This option, so the logic goes, would compel Israel to carry the full weight of the “occupation” and, in so doing, pressure it to make the concessions Palestinians deem necessary for a two-state outcome. According to its Palestinian proponents, this option would also end the unpopular image of a PA that is limited to autonomy in parts of the West Bank but powerless to produce independently the results Palestinians seek in terms of genuine state sovereignty on the ground and resolution of the core issues of the conflict on their terms.
Quite apart from the open question of whether this option, if acted upon, would induce greater Israeli flexibility or just backfire, it seems unlikely to be a real alternative for the PA in the near term. Not only is its actual implementation complex and obstacle-laden (what would actually happen to internal security, health care and education, for example?), it is difficult to imagine Palestinian leaders in the West Bank sawing off the branch on which they sit, at their own initiative.
Despite its limitations, the PA has given legitimacy and tangibility to the idea of Palestinian statehood. It has provided a significant measure of autonomy, economic stability, and law and order to the Palestinian people, not to mention its role as a critical source of income and power for senior Palestinian officials. Within the Palestinian context, dismantling the PA not only reverses the clock on considerable Palestinian achievements toward statehood, but is likely to be seen as an act of abandoning the Palestinian people. For these reasons, among others, Abbas was persuaded (after behind-the-scenes diplomacy) to sterilize this threat in the final draft of his much-touted letter to Netanyahu this past April.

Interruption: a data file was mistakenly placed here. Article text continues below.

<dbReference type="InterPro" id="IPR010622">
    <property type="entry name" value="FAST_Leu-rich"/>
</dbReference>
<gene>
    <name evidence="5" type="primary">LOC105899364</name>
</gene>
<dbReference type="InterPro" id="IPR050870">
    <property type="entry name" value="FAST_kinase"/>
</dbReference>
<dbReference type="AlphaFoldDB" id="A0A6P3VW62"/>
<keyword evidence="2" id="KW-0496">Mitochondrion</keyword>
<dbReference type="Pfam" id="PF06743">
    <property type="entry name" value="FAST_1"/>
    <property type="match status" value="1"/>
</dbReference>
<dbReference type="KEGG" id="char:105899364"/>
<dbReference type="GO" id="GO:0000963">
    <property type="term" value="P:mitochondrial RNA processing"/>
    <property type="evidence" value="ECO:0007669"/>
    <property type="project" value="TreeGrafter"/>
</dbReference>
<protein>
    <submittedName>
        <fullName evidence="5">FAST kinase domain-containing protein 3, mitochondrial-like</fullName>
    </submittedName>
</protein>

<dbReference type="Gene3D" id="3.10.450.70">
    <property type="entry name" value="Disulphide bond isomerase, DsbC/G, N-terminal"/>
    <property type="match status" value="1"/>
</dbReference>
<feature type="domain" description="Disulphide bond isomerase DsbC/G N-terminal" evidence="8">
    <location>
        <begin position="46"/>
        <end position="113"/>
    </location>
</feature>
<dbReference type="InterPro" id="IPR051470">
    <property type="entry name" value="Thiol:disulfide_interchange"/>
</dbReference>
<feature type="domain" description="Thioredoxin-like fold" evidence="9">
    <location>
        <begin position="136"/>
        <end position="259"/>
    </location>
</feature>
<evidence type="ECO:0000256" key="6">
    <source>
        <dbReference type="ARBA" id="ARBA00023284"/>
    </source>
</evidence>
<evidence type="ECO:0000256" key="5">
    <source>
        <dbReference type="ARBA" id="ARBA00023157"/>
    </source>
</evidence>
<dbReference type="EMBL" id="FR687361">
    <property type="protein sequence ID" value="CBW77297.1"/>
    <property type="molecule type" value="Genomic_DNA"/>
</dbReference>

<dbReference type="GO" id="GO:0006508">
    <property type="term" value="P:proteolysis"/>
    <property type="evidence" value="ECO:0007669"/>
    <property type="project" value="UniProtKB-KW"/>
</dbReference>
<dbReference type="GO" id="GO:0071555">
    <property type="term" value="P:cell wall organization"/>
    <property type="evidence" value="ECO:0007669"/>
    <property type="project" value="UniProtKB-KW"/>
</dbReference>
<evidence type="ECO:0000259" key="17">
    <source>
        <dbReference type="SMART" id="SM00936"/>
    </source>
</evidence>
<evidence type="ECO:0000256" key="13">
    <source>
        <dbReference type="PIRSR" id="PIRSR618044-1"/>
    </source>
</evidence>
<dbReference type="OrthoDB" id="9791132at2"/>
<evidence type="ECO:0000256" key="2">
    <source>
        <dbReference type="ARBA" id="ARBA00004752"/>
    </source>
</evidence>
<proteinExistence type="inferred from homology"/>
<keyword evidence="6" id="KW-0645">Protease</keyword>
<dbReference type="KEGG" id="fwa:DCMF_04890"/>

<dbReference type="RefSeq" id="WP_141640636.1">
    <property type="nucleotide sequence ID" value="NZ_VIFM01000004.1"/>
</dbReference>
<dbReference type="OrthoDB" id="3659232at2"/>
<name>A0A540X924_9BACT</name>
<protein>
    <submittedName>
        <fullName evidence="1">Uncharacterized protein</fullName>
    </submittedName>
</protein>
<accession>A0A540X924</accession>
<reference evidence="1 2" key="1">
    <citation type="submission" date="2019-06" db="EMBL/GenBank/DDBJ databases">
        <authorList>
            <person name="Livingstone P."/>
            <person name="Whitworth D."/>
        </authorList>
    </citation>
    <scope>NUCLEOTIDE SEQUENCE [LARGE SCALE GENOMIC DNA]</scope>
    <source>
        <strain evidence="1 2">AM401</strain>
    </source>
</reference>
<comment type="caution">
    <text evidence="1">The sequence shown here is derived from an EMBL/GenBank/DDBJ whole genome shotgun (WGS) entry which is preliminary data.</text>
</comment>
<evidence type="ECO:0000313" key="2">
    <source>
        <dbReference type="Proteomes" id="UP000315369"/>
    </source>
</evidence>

Even assuming the Palestinian leadership was at all serious about this option initially, it now seems unlikely to act on it absent a total breakdown in Israeli-Palestinian relations, even if reference to it continues to feature in Palestinian talking points. Admittedly the possibility of violent unrest, or even a third intifada, could theoretically lead to the PA’s collapse, but this is not a development that the Palestinian leadership is likely to encourage.
3. Reconciliation with Hamas
The option of reconciliation with Hamas appears regularly in the headlines. From time to time, a groundbreaking unity deal is said to be imminent, only to emerge as a mere declaration of intent, divorced from meaningful action and shrouded with ambiguity. Committees are established, meetings held and, occasionally, documents are signed (as in Egypt in May 2011 and Doha this past February).
But the Fatah-Hamas split remains essentially unchanged, despite occasional developments at the tactical level.
The indecision and confusion surrounding the prospects of Palestinian reconciliation reflect the competing considerations at play, and no small measure of political infighting and internal power struggles. Unity remains popular with the Palestinian public, even if it has grown tired and skeptical about its prospects. In an era of Arab uprising, where public opinion matters more than in the past, Palestinian leaders from both factions are acutely sensitive to this fact. As a result, almost every Palestinian leader is rhetorically committed to unity, but many express support so as to cloak, not reveal, their true intentions.
A variety of Fatah and Hamas figures genuinely favor unity, though their motivations may differ.
Some see the necessity of internal political legitimacy and cohesion for advancing Palestinian goals in the conflict with Israel. Others see the political dividends in being credited with reuniting Gaza and the West Bank. And some Hamas leaders, including Khaled Mashaal, see unity in the context of the regional rise of Islamist forces, especially the Muslim Brotherhood in Egypt, and hope that it offers Hamas the opportunity to emerge from its Gaza enclave onto the national and regional stage.